Matn, Lebanon – A winding road to the mountainous region that rises over Beirut offers an unobstructed view of the capital, surrounded by the sea. Today, the road itself is littered with garbage; huge piles have accumulated on the side of the road, along with burned scraps of trash.
Lebanon’s garbage crisis, unprecedented in the country’s recent history, continues to persist nearly a month since the mid-July closure of Naameh, the city’s main landfill, due to overcapacity. Mountains of garbage were left to pile up in the country’s capital and the surrounding mountains, while a lack of suitable alternative dumping grounds has spurred protests over the government’s failure to find a solution.
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As politicians continue to bicker over how to handle the situation, activists, non-governmental organisations and local municipalities have taken matters into their own hands, pushing for local recycling and waste treatment initiatives. Others have been burning the piles of trash that have accumulated around Beirut on site, even collecting it and dumping it in quarries, under bridges, in rivers and in abandoned parking lots, further exacerbating the already desperate situation.
At a protest organised by civil society activists on Saturday, about 1,500 people showed up to chant anti-government slogans and demand the resignation of Environment Minister Mohammad Machnouk. They also called for a nationwide recycling campaign and for municipalities to play a larger role in waste management.
The protest was the third such demonstration since the garbage crisis emerged last month. Several demonstrators expressed pessimism about what these demonstrations could achieve.
“You can tell by looking around [that] this protest is basically being attended by Beirut’s ‘elite’ – the activist crowd, rather than the masses,” Walid, a 32-year-old resident of Beirut, told Al Jazeera. “At the same time, if you’re not going to come down to protest against this issue, then you shouldn’t complain about the state of the country.”
“The garbage is a metaphor for everything else that’s happening in the country where the government has really reached a new level of dysfunction,” he added.
We've seen that if a garbage collector is absent for a day, it affects us more than having an absent president.
Lebanon has been without a president for over a year, unable to vote for a new one since May 2014, due to parliament’s failure to meet a two-thirds quorum required to hold an electoral session. The country has also been suffering from crippling electricity cuts, with some areas facing power cuts for up to 11 hours a day during a searing heatwave.
The stench of the garbage in the streets, coupled with the toxic gases released when residents resort to burning piles of trash, have further angered citizens.
The government, which is divided over how to discuss items on its agenda, has been skirting the issue. Last week, it declared a reopening of bids for waste management in Beirut and its surroundings – three private companies have already submitted tenders – hoping that such a move would restore public confidence.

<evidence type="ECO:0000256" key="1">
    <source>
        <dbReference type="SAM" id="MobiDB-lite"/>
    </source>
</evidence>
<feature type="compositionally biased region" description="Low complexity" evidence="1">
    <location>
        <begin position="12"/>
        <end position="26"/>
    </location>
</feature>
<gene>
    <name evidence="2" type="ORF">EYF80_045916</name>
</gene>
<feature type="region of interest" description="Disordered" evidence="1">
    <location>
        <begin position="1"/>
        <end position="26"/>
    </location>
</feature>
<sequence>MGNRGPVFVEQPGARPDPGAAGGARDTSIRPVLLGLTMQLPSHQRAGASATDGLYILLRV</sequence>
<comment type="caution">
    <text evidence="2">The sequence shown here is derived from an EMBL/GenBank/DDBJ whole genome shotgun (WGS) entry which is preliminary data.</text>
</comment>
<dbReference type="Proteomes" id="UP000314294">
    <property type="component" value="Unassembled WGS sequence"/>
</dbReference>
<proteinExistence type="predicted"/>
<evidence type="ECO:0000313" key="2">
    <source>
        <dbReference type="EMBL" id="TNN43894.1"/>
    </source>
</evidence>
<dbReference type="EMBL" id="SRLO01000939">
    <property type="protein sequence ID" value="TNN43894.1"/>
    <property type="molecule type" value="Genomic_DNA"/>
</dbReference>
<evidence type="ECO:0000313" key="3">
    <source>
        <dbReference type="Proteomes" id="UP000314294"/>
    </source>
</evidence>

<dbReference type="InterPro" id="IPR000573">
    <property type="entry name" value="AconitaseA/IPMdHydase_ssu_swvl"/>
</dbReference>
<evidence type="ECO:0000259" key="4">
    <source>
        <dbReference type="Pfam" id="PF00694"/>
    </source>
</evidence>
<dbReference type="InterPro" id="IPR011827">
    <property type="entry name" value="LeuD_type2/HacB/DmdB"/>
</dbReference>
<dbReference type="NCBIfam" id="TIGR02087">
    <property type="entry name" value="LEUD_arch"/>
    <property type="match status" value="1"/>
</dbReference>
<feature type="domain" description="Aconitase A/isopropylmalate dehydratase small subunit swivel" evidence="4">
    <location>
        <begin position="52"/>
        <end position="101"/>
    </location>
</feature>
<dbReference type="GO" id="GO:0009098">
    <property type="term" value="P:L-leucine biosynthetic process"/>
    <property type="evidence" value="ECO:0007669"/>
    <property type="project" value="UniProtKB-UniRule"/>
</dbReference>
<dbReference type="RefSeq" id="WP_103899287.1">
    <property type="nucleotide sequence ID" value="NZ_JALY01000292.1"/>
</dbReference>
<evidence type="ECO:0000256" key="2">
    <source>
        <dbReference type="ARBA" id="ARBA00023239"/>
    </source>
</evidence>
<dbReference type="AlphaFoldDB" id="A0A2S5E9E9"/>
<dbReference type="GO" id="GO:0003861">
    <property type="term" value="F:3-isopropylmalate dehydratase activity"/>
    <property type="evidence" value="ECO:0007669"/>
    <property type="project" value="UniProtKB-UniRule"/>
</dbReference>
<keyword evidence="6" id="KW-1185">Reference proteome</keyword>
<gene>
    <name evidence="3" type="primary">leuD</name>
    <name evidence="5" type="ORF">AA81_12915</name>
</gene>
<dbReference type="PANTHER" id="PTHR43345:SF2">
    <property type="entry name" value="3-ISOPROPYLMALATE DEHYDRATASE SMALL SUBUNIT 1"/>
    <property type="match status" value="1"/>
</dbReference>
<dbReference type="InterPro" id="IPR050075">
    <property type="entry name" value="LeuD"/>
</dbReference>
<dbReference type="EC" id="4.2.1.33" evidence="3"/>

Yet, activists say this is not a satisfactory solution, as it will take between six months and a year for the implementation of a new system or even the creation of a new landfill.
The daily problem of what to do with garbage – which amounts to approximately 3,000 tonnes for Beirut and its surroundings a day – remains at the forefront, as stone quarries, bridges, parking lots and unpopulated areas are serving as makeshift trash dumps.
Politicians, including the environment minister, have urged the public to do their part.
“I call on the citizens to cooperate in finding garbage dumps for all our waste, and we should not say that the government has shirked its duty,” Minister Machnouk said in a statement published in a local daily over the weekend.
“They are telling people to wait for the bids of private companies, but we all know that this process and implementation will take at least a year,” said Paul Abi Rached, president of T E R R E Liban, a Lebanon-based environmental NGO. “This shows they are not really presenting any sort of solution. Instead we’re dealing with a mafia of politicians and businessmen.”
Other political parties have also criticised the new tenders. According to Rami Rayyes – a spokesperson for the Progressive Socialist Party (PSP), the political faction that governs the area containing the Naameh landfill – the government and the Council for Development and Reconstruction (CDR) are responsible for locating a new landfill, not waste management companies.
“It was a mistake by the government and CDR for not specifying where a new landfill should be; it cannot be up to the contractor to locate the landfills, especially with the phobia that is developing over this,” Rayyes told Al Jazeera. “This cripples the solution.”
Yet according to Abi Rached, a very simple, immediate solution lies in recycling, waste sorting, and energy recovery – initiatives that have so far been ignored by the government.
“We’ve launched a solution and given proposals for sustainable waste management that would include a bigger role for the municipalities,” he told Al Jazeera, noting the solution he proposes involves sorting waste at the source. “This solution can also generate $100m for the municipalities, but the government and each political party is searching for a way to get a cut of the cake rather than focusing on a real solution for the waste.”
Back at the protest, one speaker who took to the microphone summed up the situation in Lebanon: “We are here because we’ve seen that if a garbage collector is absent for a day, it affects us more than having an absent president.”